DALLAS – Hicks Muse Tate & Furst Inc. is certainly feeling the brunt of the limited partner community’s increasingly skittish attitude toward behemoth investment funds. The Dallas-based investment firm expects to fall way short of its $4.5 billion goal for its U.S. fund, and hasn’t even come close to hitting the $500 million target originally set for its Latin American fund.
Since launching its U.S. fund early last year, Hicks Muse has raised slightly more than $1.5 billion for its fifth U.S. fund. Anticipating that LPs are not likely to be in a giving mood this holiday season, the firm is gearing up to pull out of the fund-raising trenches and hold a final close on its existing commitments at the end of December, said Daniel Blanks, a partner at Hicks Muse.
That’s a far cry from the $4.5 billion it ambitiously set out to raise during the heady days of 2000, when the markets were still churning out initial public offerings and money was free-flowing.
“Originally, this fund was going to be as big or bigger than [the $4.1 billion] Fund IV, but everyone has reasons for carefully reexamining their investments and they need to retain their capital right now,” Blanks said. “The biggest thing was not that our people didn’t invest, but that they didn’t have the same amounts to put in as they did in the past. They have to ration their investments.”
Not Everyone Joined The Party
While that may be true for most of Hicks Muse’s limited partners, at least one of its investors did not re-up in Fund V. The $35 billion Oregon Public Employees Retirement Fund-which had invested as much as $350 million in previous Hicks Muse offerings-declined to participate, citing concerns about Fund IV’s less-than-stellar performance.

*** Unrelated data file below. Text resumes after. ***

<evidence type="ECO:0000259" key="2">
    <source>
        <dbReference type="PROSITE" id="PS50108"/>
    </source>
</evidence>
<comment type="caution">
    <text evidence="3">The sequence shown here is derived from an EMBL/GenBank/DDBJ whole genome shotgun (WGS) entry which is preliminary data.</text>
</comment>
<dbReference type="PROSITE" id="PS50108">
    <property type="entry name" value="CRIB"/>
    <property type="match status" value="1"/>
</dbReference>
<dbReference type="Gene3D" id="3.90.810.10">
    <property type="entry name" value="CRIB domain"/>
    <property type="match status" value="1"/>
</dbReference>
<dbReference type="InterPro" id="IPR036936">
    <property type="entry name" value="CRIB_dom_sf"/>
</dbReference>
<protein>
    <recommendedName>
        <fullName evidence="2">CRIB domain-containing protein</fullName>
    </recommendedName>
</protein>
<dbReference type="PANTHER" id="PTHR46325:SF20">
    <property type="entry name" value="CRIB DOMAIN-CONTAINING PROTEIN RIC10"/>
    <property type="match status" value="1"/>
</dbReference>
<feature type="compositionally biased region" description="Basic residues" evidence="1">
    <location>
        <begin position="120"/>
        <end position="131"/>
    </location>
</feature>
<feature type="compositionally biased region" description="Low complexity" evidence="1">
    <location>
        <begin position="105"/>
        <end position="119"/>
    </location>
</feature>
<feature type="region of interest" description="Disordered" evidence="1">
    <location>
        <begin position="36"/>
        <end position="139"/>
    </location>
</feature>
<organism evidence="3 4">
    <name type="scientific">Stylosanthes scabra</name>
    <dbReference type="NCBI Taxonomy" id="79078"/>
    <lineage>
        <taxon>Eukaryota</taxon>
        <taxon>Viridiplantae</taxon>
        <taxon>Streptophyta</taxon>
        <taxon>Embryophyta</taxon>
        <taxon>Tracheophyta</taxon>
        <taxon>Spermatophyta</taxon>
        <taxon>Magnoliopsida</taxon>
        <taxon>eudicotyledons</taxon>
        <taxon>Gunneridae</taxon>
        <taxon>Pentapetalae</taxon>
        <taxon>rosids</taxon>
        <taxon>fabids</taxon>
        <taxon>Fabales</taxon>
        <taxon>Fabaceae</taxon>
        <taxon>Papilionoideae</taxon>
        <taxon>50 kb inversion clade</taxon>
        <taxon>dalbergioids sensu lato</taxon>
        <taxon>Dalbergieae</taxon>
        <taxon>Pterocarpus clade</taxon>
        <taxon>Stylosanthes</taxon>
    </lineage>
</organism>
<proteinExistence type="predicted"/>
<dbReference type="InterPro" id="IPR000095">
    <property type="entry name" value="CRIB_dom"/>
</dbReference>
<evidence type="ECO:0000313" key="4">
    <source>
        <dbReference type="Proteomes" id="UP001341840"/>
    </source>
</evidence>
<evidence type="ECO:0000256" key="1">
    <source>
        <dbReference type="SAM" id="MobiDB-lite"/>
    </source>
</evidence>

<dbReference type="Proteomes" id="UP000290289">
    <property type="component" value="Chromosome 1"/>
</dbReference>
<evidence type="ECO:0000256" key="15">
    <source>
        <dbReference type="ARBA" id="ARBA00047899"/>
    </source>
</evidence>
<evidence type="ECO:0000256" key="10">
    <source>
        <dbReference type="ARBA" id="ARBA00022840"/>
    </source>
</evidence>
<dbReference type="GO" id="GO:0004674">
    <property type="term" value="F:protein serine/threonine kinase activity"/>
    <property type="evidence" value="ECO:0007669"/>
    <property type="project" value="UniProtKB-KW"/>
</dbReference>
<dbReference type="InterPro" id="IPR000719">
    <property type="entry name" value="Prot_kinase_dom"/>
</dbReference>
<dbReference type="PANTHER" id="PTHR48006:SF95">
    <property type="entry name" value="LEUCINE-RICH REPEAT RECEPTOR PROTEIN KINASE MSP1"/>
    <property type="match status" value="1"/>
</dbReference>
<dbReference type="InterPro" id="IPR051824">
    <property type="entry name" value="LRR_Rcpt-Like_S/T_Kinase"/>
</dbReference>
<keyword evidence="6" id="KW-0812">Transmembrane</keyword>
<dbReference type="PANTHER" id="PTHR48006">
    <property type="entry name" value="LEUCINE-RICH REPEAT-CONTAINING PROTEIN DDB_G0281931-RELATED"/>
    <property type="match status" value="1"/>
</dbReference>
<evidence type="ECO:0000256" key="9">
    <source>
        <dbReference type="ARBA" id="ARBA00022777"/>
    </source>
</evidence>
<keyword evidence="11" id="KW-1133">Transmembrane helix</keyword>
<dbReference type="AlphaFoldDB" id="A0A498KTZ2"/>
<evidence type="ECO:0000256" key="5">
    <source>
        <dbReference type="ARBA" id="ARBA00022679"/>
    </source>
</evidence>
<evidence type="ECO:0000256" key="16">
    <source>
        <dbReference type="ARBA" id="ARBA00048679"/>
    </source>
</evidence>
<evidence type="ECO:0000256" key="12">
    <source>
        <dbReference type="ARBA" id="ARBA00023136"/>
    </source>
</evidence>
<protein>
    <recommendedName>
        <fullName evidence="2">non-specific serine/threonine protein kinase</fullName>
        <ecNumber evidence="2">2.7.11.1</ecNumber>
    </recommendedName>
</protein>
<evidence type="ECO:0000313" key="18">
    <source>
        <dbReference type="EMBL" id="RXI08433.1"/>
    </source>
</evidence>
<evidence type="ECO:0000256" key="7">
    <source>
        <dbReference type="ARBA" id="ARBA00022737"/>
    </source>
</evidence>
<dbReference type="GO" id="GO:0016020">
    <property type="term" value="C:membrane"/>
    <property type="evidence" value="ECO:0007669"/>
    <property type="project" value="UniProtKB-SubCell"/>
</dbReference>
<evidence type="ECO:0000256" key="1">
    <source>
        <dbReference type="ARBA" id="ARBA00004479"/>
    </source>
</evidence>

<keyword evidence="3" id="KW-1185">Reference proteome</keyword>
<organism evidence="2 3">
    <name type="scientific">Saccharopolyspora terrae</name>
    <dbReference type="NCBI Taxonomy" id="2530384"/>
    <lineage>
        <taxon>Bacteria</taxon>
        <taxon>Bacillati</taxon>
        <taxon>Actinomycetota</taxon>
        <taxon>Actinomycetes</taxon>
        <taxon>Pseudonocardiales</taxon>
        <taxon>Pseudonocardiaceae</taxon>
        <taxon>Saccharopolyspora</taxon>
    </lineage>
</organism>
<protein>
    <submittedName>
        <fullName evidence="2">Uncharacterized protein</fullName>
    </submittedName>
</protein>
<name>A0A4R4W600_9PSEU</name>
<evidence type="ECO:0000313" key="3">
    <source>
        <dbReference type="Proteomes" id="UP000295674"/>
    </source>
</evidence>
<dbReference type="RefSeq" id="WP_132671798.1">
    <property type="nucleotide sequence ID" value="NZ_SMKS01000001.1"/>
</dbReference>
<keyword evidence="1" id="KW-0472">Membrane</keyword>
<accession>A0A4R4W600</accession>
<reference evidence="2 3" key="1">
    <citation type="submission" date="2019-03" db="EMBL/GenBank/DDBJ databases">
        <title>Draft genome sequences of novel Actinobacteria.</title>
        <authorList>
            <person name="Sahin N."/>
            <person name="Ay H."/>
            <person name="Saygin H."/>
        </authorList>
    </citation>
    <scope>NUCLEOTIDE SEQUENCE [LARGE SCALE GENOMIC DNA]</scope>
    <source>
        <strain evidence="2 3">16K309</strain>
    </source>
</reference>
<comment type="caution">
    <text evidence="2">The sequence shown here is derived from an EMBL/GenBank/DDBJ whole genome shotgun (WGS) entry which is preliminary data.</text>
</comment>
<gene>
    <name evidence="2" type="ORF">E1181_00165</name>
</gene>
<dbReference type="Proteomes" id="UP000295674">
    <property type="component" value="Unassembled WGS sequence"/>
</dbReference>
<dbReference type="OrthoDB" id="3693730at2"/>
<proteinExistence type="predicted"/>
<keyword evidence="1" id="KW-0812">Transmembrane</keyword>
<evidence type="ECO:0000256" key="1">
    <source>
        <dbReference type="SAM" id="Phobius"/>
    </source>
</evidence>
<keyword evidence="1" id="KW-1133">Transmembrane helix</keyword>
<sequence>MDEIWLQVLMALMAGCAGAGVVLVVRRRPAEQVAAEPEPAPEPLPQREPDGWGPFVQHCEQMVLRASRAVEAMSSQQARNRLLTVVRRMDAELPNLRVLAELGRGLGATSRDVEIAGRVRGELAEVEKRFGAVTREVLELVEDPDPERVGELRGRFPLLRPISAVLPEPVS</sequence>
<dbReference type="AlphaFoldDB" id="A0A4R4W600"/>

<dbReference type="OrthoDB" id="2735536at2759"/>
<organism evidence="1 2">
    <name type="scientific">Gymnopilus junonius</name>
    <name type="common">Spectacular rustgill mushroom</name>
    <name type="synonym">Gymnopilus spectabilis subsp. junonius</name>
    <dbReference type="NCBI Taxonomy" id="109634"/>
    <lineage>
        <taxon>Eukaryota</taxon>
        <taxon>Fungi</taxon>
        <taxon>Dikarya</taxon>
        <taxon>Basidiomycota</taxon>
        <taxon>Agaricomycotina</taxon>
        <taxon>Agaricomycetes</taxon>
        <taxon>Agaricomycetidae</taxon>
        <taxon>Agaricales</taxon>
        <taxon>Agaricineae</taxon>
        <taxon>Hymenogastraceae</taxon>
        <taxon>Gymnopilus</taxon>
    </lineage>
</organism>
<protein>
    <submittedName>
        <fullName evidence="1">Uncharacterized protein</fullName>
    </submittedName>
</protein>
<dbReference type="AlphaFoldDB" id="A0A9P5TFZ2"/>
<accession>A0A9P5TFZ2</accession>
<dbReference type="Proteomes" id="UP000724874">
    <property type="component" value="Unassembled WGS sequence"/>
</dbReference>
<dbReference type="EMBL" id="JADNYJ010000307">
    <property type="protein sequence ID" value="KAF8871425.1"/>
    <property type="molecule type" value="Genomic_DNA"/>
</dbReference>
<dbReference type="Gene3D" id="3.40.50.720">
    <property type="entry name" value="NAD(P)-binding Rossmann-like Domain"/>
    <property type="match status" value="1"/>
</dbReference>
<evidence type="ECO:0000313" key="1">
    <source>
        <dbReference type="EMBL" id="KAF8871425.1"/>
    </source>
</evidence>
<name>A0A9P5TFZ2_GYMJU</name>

And rightly so. Fund IV’s three most notable flops-ICG Communications, Rhythm NetConnections Inc., Viatel Inc.-have seen their shares plummet more than 50% from their offering prices. What’s more, ICG and Rhythm NetConnections recently filed for bankruptcy.
Needless to say, the investments in Fund IV did not perform as well as expected, Blanks said.
“The burden of proof is now on Fund V that they’ve learned their lessons. Given a smaller pool of capital, they’ll be careful of the investments they make,” said Jay Fewel, the senior equities investment officer for the Oregon pension system, in a Dallas Associated Press story.
To save itself from losing face with other investors, Hicks Muse plans to pull out of cash-burning investments it has made in the telecommunications, movie theater and Internet sectors, and has pledged instead to stick to media, branded foods and industrial manufacturing plays.
Proving its heightened commitment to those areas, Hicks Muse has already made three investments in those sectors out of Fund V.
Grim Story In Latin America
While all may work out in North America for the struggling firm, it is not yet clear what the ultimate outcome will be in Latin America. Hicks Muse’s Latin American fund, which is nearing a $125 million close, has only raised a fraction of its $500 million target.
“We have not closed on that yet, but we are pretty sure it will be $125 million. That is a disappointment for us,” Blanks said. “It is a shame to be limited on capital for Latin America because there will be good investments we can’t take advantage of but, really, neither can anyone else right now. At least for the U.S. fund, $1.5 billion is still a lot to invest.”
All in all, Blanks blames Hicks Muse’s fund-raising troubles on bad timing. “Raising money in this environment is so difficult. Things just haven’t worked out,” he said. “Our biggest investors are in a pinch, we are at war, the economy is falling, everything is a mess. These are not normal times, but we will put this fund to work and then we will be back for Fund VI.”